By on April 15, 2015

Audi A3/A4 sales chart USAMarch was the highest-volume U.S. sales month in the Audi A3’s decade-long history. Never before had the A3 topped the 3000-unit mark, but March volume climbed to 3081 sales, equal to 18% of Audi USA’s volume last month.

Year-over-year comparisons for the A3 are all but completely invalid, as a hiatus between the departure of the A3 hatchback and the current A3 sedan resulted in a three-month-long sales-free period between November 2013 and January 2014. That period was followed by only 863 sales during the new A3’s first two months of February and March 2014.

2015’s first-quarter was, however, the best quarter yet for the new A3 despite the fact that January-March is the slowest period of the year for auto sales in the United States.

Audi sold 7743 A3 sedans and cabriolets (S3-inclusive) over the last three months, a 2% gain compared with the final three months of 2014, a 12% improvement over 2014 Q3, and a 13% jump compared to the April-June launch period of last year.

Healthy A3 volume has been tremendously important for Audi USA, which last month reported the brand’s second-best-ever monthly sales total, the best March ever, and the 51st consecutive monthly sales record.

2015 Audi A3Audi wouldn’t have come close to doing so without such strong entry-level volume, as the aging A4 and A5 fell 32% and 15%, respectively. The A7 was down 30%. A8, R8, TT, and Q7 sales slipped, as well. Excluding the A3 and Q3 crossover, Audi sales were actually down 9%.

But with the A3’s 3081 sales, the Q3’s 1268-unit tally, and the best-selling Q5’s 17% jump, Audi brand sales shot up 20% as the overall U.S. auto industry barely moved the needle forward. New vehicle volume was up just 0.5% in March. Audi’s 14% improvement through the first-quarter is far in excess of the industry’s 6% increase.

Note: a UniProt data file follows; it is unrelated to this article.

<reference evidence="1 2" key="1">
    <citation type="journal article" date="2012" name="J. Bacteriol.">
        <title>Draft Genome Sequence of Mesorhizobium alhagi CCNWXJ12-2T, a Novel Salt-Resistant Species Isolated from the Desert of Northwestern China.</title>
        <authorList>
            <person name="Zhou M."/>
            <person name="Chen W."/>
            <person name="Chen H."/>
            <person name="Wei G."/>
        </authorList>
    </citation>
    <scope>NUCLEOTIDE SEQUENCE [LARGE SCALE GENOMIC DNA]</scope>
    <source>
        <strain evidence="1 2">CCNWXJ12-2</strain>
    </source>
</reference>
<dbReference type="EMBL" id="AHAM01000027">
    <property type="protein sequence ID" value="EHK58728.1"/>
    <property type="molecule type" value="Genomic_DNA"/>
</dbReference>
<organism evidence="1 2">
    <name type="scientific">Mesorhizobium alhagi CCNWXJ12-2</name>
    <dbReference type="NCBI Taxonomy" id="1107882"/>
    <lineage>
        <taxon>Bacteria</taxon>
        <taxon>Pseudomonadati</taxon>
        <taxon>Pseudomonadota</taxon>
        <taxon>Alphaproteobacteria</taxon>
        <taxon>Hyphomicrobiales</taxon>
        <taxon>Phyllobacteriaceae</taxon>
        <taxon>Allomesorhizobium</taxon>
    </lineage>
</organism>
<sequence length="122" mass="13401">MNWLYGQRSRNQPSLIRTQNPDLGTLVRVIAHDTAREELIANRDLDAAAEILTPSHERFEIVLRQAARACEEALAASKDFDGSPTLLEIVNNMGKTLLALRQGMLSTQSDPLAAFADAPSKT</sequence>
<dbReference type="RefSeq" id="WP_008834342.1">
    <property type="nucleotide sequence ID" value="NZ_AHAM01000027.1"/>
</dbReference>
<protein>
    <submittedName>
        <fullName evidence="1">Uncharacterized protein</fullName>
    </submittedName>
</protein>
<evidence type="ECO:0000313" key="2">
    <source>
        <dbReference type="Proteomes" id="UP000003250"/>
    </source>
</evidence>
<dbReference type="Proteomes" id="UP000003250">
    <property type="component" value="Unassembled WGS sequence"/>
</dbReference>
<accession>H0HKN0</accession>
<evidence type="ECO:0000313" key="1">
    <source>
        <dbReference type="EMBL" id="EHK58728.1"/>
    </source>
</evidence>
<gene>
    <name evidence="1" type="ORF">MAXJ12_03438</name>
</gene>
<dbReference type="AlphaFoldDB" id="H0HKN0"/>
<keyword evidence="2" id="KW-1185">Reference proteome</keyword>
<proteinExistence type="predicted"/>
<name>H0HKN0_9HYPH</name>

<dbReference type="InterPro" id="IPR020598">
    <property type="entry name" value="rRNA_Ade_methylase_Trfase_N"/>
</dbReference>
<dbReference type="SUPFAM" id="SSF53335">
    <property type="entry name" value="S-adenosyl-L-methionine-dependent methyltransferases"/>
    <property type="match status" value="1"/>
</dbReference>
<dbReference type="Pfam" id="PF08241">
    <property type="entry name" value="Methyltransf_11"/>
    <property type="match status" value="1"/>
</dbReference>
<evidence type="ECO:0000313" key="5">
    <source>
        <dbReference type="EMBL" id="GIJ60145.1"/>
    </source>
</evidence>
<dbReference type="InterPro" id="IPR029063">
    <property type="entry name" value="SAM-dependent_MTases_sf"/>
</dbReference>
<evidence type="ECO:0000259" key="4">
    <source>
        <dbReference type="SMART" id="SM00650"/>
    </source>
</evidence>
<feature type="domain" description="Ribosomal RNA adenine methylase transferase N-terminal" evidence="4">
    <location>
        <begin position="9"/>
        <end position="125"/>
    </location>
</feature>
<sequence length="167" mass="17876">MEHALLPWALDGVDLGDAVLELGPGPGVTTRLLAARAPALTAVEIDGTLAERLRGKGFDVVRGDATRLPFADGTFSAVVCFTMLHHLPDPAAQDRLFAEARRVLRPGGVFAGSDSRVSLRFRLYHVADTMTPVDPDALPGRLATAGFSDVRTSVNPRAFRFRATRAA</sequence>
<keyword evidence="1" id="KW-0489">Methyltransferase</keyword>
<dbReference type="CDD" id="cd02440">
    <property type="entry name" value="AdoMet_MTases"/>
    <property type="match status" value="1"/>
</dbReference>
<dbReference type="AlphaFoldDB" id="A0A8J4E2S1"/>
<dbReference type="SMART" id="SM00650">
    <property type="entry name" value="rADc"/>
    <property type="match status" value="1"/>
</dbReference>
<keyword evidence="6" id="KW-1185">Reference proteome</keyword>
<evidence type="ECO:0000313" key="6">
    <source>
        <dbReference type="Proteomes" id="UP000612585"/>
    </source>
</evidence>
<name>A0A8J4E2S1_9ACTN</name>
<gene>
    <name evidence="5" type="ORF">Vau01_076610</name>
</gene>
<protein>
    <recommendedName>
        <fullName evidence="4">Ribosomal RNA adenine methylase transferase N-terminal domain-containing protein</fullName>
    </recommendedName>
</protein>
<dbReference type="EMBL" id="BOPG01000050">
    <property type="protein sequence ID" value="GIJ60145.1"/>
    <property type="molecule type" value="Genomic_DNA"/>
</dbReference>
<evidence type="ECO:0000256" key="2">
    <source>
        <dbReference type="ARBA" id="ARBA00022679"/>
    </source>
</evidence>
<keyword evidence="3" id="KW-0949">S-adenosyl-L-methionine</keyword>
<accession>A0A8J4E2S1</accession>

The A3 trails Mercedes-Benz’s CLA by 483 units heading into April. Lexus’s hybrid-only CT200h is down 15% to 3399 units in 2015, less than half the A3’s total. Acura is just now launching the 2016 ILX with a more powerful standard engine: ILX sales are down 15% to a CT-besting 3505 year-to-date. The Buick Verano, which straddles the mainstream and entry-level premium categories, is down 17% to 9079 sales so far this year, just 853 sales ahead of the Mercedes-Benz CLA. The CLA’s base price is 35% higher than the Verano’s.

Meanwhile, across the pond, the Audi A3 is the eighth-best-selling vehicle in the United Kingdom so far this year. A3 sales totalled 14,358 in the UK in 2015’s first-quarter, nearly double Audi USA’s total in a market that’s less than one-fifth the size.